Tuesday, March 06, 2018

Tuesday, March 06, 2018 8:01 am by Cristina in , , ,    No comments
The Yorkshire Post has an article on Bradford by chief executive of Bradford Council Kersten England.
Our offer to visitors encompasses places as diverse as Brontë Country, the world heritage site of Saltaire, and Bradford itself, the world’s first UNESCO City of Film. From the rolling hills of the Yorkshire Dales to some of Britain’s best Victorian architecture, is there a more diverse district in the UK?
Yesterday's morning briefing from The New York Times featured Charlotte's rejection letter to Henry Nussey.
You might expect to find advice about how to reject a marriage proposal in the Smarter Living section of the Morning Briefing.
But it’s relevant for today’s Back Story. On this day in 1839, Charlotte Brontë wrote what might be considered a classic rejection letter (eight years before the publication of her best-known work, “Jane Eyre”).
Her suitor was the Rev. Henry Nussey, the brother of her close friend Ellen. He proposed by letter, shortly before Brontë’s 23rd birthday. She responded a few days later:
“Before answering your letter, I might have spent a long time in consideration of its subject; but as from the first moment of its reception and perusal I determined on which course to pursue, it seemed to me that delay was wholly unnecessary.”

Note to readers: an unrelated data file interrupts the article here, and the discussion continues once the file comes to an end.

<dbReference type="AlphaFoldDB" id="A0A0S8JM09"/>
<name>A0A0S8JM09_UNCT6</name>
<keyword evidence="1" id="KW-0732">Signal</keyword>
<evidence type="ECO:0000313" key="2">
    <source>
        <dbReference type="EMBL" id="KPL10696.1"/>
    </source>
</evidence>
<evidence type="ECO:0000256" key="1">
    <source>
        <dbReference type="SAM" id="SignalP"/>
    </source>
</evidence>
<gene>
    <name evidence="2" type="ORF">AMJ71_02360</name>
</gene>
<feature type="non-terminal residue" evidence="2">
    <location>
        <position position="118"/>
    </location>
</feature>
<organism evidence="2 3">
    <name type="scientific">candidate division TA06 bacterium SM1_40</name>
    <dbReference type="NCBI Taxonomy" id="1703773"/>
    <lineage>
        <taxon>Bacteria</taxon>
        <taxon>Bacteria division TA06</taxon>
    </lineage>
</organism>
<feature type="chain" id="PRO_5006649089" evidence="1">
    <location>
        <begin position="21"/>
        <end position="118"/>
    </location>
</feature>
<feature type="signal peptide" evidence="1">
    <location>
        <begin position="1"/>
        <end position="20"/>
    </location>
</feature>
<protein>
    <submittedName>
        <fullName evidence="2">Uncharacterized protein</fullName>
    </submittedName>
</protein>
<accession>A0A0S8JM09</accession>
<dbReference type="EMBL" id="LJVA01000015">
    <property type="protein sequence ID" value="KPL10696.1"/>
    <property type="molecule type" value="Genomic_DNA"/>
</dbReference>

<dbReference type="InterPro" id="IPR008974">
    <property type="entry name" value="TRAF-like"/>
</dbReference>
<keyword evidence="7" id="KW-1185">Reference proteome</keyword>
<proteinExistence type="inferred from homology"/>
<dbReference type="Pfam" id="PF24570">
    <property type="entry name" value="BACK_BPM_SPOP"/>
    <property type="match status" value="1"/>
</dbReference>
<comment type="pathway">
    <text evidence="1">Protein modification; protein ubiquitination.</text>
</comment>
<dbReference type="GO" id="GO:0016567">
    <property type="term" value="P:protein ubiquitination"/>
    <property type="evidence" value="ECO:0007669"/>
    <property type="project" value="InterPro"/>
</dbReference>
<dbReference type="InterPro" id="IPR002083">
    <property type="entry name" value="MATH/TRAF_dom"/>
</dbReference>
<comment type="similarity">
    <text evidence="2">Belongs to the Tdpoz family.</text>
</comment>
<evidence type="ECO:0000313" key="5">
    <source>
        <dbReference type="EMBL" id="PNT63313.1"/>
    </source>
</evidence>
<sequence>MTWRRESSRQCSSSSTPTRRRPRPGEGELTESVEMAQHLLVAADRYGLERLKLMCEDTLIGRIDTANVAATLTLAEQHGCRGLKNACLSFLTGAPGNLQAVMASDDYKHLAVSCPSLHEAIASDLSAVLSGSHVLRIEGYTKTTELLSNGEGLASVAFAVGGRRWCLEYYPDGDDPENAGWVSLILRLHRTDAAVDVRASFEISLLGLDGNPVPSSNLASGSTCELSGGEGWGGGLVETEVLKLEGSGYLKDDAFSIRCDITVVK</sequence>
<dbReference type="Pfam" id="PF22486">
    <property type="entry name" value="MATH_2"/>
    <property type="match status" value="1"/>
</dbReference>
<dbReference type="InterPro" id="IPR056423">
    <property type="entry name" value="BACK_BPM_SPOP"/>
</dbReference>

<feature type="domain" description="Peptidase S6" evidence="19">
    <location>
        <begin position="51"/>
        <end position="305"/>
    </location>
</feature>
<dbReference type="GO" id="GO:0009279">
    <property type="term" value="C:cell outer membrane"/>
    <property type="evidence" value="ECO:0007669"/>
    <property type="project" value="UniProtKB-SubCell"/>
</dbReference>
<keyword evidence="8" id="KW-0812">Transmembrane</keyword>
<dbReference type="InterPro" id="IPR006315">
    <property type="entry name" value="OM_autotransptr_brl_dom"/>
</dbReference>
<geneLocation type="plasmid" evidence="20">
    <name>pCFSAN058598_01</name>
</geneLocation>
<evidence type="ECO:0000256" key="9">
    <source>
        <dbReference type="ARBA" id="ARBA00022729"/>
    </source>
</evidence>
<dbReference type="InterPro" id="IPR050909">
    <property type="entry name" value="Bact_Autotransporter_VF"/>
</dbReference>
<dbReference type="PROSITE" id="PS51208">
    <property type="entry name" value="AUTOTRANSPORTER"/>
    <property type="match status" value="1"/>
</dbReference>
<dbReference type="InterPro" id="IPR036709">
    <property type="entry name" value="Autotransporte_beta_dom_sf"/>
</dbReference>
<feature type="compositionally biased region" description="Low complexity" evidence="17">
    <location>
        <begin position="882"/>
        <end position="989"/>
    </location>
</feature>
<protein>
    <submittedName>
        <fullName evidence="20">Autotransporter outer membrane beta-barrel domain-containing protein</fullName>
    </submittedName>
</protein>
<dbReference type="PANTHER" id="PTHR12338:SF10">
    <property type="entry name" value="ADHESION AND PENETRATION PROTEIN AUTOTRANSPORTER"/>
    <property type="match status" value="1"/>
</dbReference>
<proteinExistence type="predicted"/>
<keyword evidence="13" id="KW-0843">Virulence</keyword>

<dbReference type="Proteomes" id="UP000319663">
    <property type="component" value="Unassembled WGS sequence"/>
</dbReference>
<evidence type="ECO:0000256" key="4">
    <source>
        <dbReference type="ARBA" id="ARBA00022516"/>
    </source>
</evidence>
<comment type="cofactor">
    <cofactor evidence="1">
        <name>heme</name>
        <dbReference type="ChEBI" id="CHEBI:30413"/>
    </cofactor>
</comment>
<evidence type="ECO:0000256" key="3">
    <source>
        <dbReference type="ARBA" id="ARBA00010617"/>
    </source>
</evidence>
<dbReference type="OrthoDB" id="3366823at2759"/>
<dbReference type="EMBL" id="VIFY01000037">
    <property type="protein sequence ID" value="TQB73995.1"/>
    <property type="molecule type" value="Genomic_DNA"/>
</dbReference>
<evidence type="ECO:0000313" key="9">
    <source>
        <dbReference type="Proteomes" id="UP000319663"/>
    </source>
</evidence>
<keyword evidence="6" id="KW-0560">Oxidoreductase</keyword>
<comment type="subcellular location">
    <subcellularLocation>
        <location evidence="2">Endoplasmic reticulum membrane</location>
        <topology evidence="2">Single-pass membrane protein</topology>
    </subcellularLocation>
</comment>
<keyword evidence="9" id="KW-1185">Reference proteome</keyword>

She offered a face-saving explanation: “I have no personal repugnance to the idea of a union with you — but I feel convinced that mine is not the sort of disposition calculated to form the happiness of a man like you.”
Brontë went on to publish a collection of poetry with her sisters Emily and Anne, in 1846. “Jane Eyre” was published the next year under the pseudonym Currer Bell, which was based partly on the name of the man whose marriage proposal she did accept (after two tries), Arthur Bell Nicholls. (Chris Stanford)
Kate Bush's Wuthering Heights and other literary songs on Billboard. Heroes, Heroines and History posts about Charlotte Brontë and Jane Eyre. Omnes's Oasis posts about a 1995 BBC Radio 4 adaptation of Wuthering Heights. The Brontë Babe reviews Catherynne M. Valente's The Glass Town Game.


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